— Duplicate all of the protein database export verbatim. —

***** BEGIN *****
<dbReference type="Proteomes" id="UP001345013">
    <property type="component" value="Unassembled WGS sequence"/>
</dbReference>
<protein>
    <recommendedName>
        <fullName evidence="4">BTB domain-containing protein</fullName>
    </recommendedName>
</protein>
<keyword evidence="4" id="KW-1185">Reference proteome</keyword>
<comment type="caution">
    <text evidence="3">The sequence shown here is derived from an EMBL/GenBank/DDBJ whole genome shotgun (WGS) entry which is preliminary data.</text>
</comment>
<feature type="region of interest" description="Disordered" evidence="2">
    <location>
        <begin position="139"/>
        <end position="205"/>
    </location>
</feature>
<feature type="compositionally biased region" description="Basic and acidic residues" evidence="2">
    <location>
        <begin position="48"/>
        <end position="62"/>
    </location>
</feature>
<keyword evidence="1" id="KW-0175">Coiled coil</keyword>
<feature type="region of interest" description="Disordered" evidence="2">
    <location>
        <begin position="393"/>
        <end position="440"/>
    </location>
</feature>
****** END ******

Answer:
<dbReference type="Proteomes" id="UP001345013">
    <property type="component" value="Unassembled WGS sequence"/>
</dbReference>
<protein>
    <recommendedName>
        <fullName evidence="4">BTB domain-containing protein</fullName>
    </recommendedName>
</protein>
<keyword evidence="4" id="KW-1185">Reference proteome</keyword>
<comment type="caution">
    <text evidence="3">The sequence shown here is derived from an EMBL/GenBank/DDBJ whole genome shotgun (WGS) entry which is preliminary data.</text>
</comment>
<feature type="region of interest" description="Disordered" evidence="2">
    <location>
        <begin position="139"/>
        <end position="205"/>
    </location>
</feature>
<feature type="compositionally biased region" description="Basic and acidic residues" evidence="2">
    <location>
        <begin position="48"/>
        <end position="62"/>
    </location>
</feature>
<keyword evidence="1" id="KW-0175">Coiled coil</keyword>
<feature type="region of interest" description="Disordered" evidence="2">
    <location>
        <begin position="393"/>
        <end position="440"/>
    </location>
</feature>